The US has reported its first cases of the more infectious coronavirus variant from South Africa

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The US has reported its first cases of the more infectious coronavirus variant from South Africa
EMT Travis Carr helps administer COVID-19 tests at Balboa Sports Center in Encino, California.Brian van der Brug / Los Angeles Times via Getty Images
  • South Carolina officials announced Thursday they had detected two coronavirus cases involving the more infectious variant first found in South Africa.
  • It's the first time this variant has been found in the US.
  • Some evidence suggests existing vaccines may be less effective against the variant.

The US has reported its first cases of a more infectious coronavirus variant first found in South Africa.

South Carolina health officials announced Thursday that they had detected two cases involving the variant, named B.1.351, this week.

Both people infected with the variant are adults, one from the Lowcountry and one from the Pee Dee region of the state, according to a press release from the state department of health and environmental control (DHEC).

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B.1.351 was discovered in October in South Africa and has since spread to 31 countries.

There's no evidence that suggests the variant is deadlier than other versions of the coronavirus, however it can "spread more easily and quickly," according to the Centers for Disease Control and Prevention. The variant has mutations in its spike protein - the part the virus uses to invade cells - which contribute to its increased infectiousness.

Preliminary research published last week suggested the variant can partially evade the defenses current vaccines build in our bodies' immune systems. Pfizer and Moderna, however, both say their vaccines will work again B.1.351.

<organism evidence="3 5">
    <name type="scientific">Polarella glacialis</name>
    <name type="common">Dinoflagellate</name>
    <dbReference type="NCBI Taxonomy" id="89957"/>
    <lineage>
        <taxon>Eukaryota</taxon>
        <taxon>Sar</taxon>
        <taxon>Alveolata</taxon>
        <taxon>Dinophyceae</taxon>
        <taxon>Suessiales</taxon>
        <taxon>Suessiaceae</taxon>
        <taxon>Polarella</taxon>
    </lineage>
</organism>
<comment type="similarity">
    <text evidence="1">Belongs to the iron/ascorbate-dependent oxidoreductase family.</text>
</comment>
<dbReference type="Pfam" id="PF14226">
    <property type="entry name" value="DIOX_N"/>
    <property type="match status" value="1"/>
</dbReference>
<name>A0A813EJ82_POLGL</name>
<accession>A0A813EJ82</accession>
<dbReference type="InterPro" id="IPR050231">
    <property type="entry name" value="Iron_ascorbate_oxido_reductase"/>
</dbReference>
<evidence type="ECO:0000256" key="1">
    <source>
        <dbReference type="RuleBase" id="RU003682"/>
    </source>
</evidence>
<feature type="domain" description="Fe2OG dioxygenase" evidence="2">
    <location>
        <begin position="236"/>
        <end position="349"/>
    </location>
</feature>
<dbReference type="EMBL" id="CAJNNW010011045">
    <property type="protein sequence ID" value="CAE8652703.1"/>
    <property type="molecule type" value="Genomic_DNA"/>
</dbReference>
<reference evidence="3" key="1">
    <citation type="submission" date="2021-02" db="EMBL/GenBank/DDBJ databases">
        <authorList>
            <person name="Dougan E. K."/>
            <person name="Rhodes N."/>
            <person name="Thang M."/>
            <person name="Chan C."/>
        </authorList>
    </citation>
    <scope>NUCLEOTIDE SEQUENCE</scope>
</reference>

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The US isn't testing enough samples to spot variants quickly

Neither South Carolinian infected with the variant had recently traveled, and there was "no connection between these two cases," state health officials said.

This suggests, in all likelihood, the variant entered the US long before these infections were detected and has been spreading silently for weeks.

"It's probably more widespread" in the state, Dr. Krutika Kuppalli, an infectious diseases physician at the Medical University of South Carolina, told the AP.

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The US has reported its first cases of the more infectious coronavirus variant from South Africa
A volunteer receives an injection for a potential vaccine against COVID-19 at the Baragwanath Hospital on June 28, 2020 in Soweto, South Africa. The vaccine, developed by Oxford University's Jenner Institute, will inoculate 2,000 South Africans.Felix Dlangamandla/Beeld/Gallo Images via Getty Images

Countless versions of the coronavirus are circulating worldwide, each separated by a handful of tiny changes in its genome. To keep tabs on these variants, researchers must genetically sequence samples of the virus.

According to the DHEC, South Carolina researchers have been testing random samples "in order to identify any instances of the variant viruses" since June.

But the US is painfully far behind in its sequencing efforts. The country genetically sequences less than .01% of its coronavirus cases: only 3 out of every 1,000. That's likely the reason the US missed the new strain's introduction.

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"Believe it or not, we are 43rd in the world at genomic sequencing," Jeff Zients, coordinator of the president's COVID-19 task force, said during a White House briefing on Wednesday, calling the situation "totally unacceptable."

Increasing sequencing efforts is critical to the US's efforts to monitor the introduction of new strains like B.1.351, Zients said, because that "will allow us to spot variants early, which is the best way to deal with any potential variants."

Researchers in Minnesota spotted the first US case of the P.1 variant, first detected in Brazil, on Wednesday. At least 315 cases of the B.1.1.7 variant from the UK have been reported in 28 states since December 29. Both those variants have similar mutations in their spike proteins which make them more infectious too.

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Hilary Brueck contributed reporting to this story.

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